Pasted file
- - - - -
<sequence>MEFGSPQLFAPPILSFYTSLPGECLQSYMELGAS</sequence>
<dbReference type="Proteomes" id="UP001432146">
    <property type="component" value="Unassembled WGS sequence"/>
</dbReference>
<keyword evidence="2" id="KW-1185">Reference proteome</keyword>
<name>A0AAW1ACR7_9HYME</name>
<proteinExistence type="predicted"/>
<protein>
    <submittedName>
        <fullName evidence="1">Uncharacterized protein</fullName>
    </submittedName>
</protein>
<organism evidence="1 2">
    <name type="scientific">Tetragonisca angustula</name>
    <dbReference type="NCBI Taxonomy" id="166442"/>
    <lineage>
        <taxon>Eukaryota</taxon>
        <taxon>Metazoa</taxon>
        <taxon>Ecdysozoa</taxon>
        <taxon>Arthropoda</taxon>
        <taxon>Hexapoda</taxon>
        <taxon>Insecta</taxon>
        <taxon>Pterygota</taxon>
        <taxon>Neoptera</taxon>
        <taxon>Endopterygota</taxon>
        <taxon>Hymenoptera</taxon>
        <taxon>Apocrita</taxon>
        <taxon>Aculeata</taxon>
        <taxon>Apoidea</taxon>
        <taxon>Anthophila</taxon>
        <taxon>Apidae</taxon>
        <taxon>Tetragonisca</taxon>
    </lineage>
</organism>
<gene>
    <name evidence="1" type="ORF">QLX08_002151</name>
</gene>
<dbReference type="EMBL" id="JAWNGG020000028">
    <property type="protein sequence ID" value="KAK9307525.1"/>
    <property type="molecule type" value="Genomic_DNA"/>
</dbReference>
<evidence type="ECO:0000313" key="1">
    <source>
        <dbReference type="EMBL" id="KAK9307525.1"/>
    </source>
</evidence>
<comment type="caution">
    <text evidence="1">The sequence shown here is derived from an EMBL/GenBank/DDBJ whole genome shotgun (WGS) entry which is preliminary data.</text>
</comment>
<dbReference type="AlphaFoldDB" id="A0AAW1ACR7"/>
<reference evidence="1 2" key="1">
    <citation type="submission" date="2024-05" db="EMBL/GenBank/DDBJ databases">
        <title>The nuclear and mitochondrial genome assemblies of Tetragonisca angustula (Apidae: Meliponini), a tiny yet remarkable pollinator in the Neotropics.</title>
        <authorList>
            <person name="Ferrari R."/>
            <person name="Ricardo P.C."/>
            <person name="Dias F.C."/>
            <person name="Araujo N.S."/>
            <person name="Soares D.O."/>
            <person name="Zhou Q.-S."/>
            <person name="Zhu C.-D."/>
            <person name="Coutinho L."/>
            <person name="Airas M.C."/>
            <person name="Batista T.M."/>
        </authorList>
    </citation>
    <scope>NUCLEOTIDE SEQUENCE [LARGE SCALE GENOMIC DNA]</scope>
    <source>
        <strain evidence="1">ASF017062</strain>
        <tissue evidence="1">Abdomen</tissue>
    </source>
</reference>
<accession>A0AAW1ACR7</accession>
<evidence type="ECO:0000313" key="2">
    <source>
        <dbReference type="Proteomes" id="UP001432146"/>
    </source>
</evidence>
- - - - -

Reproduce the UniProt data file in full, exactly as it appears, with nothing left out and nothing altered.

<sequence>MEFGSPQLFAPPILSFYTSLPGECLQSYMELGAS</sequence>
<dbReference type="Proteomes" id="UP001432146">
    <property type="component" value="Unassembled WGS sequence"/>
</dbReference>
<keyword evidence="2" id="KW-1185">Reference proteome</keyword>
<name>A0AAW1ACR7_9HYME</name>
<proteinExistence type="predicted"/>
<protein>
    <submittedName>
        <fullName evidence="1">Uncharacterized protein</fullName>
    </submittedName>
</protein>
<organism evidence="1 2">
    <name type="scientific">Tetragonisca angustula</name>
    <dbReference type="NCBI Taxonomy" id="166442"/>
    <lineage>
        <taxon>Eukaryota</taxon>
        <taxon>Metazoa</taxon>
        <taxon>Ecdysozoa</taxon>
        <taxon>Arthropoda</taxon>
        <taxon>Hexapoda</taxon>
        <taxon>Insecta</taxon>
        <taxon>Pterygota</taxon>
        <taxon>Neoptera</taxon>
        <taxon>Endopterygota</taxon>
        <taxon>Hymenoptera</taxon>
        <taxon>Apocrita</taxon>
        <taxon>Aculeata</taxon>
        <taxon>Apoidea</taxon>
        <taxon>Anthophila</taxon>
        <taxon>Apidae</taxon>
        <taxon>Tetragonisca</taxon>
    </lineage>
</organism>
<gene>
    <name evidence="1" type="ORF">QLX08_002151</name>
</gene>
<dbReference type="EMBL" id="JAWNGG020000028">
    <property type="protein sequence ID" value="KAK9307525.1"/>
    <property type="molecule type" value="Genomic_DNA"/>
</dbReference>
<evidence type="ECO:0000313" key="1">
    <source>
        <dbReference type="EMBL" id="KAK9307525.1"/>
    </source>
</evidence>
<comment type="caution">
    <text evidence="1">The sequence shown here is derived from an EMBL/GenBank/DDBJ whole genome shotgun (WGS) entry which is preliminary data.</text>
</comment>
<dbReference type="AlphaFoldDB" id="A0AAW1ACR7"/>
<reference evidence="1 2" key="1">
    <citation type="submission" date="2024-05" db="EMBL/GenBank/DDBJ databases">
        <title>The nuclear and mitochondrial genome assemblies of Tetragonisca angustula (Apidae: Meliponini), a tiny yet remarkable pollinator in the Neotropics.</title>
        <authorList>
            <person name="Ferrari R."/>
            <person name="Ricardo P.C."/>
            <person name="Dias F.C."/>
            <person name="Araujo N.S."/>
            <person name="Soares D.O."/>
            <person name="Zhou Q.-S."/>
            <person name="Zhu C.-D."/>
            <person name="Coutinho L."/>
            <person name="Airas M.C."/>
            <person name="Batista T.M."/>
        </authorList>
    </citation>
    <scope>NUCLEOTIDE SEQUENCE [LARGE SCALE GENOMIC DNA]</scope>
    <source>
        <strain evidence="1">ASF017062</strain>
        <tissue evidence="1">Abdomen</tissue>
    </source>
</reference>
<accession>A0AAW1ACR7</accession>
<evidence type="ECO:0000313" key="2">
    <source>
        <dbReference type="Proteomes" id="UP001432146"/>
    </source>
</evidence>